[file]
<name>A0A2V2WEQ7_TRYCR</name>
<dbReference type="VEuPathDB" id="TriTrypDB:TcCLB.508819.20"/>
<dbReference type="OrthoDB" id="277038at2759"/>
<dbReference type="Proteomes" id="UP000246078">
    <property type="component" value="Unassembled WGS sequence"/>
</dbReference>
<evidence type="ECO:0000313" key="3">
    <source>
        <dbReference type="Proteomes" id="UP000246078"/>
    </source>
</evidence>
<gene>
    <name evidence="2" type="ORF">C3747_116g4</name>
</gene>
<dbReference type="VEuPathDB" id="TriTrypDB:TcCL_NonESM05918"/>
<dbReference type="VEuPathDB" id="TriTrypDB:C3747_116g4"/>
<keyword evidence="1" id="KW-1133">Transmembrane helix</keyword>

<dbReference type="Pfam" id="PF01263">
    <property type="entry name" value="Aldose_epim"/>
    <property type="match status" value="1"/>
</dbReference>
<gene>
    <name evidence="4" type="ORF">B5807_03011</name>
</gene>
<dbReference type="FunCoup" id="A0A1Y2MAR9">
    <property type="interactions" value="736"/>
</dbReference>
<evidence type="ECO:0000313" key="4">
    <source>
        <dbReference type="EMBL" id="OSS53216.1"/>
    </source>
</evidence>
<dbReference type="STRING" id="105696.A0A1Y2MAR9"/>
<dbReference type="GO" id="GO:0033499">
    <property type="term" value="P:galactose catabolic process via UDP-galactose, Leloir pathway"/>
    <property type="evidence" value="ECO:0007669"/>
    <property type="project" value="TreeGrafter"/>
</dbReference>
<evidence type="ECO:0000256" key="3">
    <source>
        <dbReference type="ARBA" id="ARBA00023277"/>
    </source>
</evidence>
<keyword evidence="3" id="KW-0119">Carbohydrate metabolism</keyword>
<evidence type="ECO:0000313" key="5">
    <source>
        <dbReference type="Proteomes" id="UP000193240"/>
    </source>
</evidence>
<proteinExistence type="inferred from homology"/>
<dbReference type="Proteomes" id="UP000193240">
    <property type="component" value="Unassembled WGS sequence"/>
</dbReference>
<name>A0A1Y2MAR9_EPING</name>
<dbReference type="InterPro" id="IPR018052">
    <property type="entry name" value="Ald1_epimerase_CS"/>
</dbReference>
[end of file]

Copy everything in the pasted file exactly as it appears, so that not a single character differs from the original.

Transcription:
<name>A0A2V2WEQ7_TRYCR</name>
<dbReference type="VEuPathDB" id="TriTrypDB:TcCLB.508819.20"/>
<dbReference type="OrthoDB" id="277038at2759"/>
<dbReference type="Proteomes" id="UP000246078">
    <property type="component" value="Unassembled WGS sequence"/>
</dbReference>
<evidence type="ECO:0000313" key="3">
    <source>
        <dbReference type="Proteomes" id="UP000246078"/>
    </source>
</evidence>
<gene>
    <name evidence="2" type="ORF">C3747_116g4</name>
</gene>
<dbReference type="VEuPathDB" id="TriTrypDB:TcCL_NonESM05918"/>
<dbReference type="VEuPathDB" id="TriTrypDB:C3747_116g4"/>
<keyword evidence="1" id="KW-1133">Transmembrane helix</keyword>

<dbReference type="Pfam" id="PF01263">
    <property type="entry name" value="Aldose_epim"/>
    <property type="match status" value="1"/>
</dbReference>
<gene>
    <name evidence="4" type="ORF">B5807_03011</name>
</gene>
<dbReference type="FunCoup" id="A0A1Y2MAR9">
    <property type="interactions" value="736"/>
</dbReference>
<evidence type="ECO:0000313" key="4">
    <source>
        <dbReference type="EMBL" id="OSS53216.1"/>
    </source>
</evidence>
<dbReference type="STRING" id="105696.A0A1Y2MAR9"/>
<dbReference type="GO" id="GO:0033499">
    <property type="term" value="P:galactose catabolic process via UDP-galactose, Leloir pathway"/>
    <property type="evidence" value="ECO:0007669"/>
    <property type="project" value="TreeGrafter"/>
</dbReference>
<evidence type="ECO:0000256" key="3">
    <source>
        <dbReference type="ARBA" id="ARBA00023277"/>
    </source>
</evidence>
<keyword evidence="3" id="KW-0119">Carbohydrate metabolism</keyword>
<evidence type="ECO:0000313" key="5">
    <source>
        <dbReference type="Proteomes" id="UP000193240"/>
    </source>
</evidence>
<proteinExistence type="inferred from homology"/>
<dbReference type="Proteomes" id="UP000193240">
    <property type="component" value="Unassembled WGS sequence"/>
</dbReference>
<name>A0A1Y2MAR9_EPING</name>
<dbReference type="InterPro" id="IPR018052">
    <property type="entry name" value="Ald1_epimerase_CS"/>
</dbReference>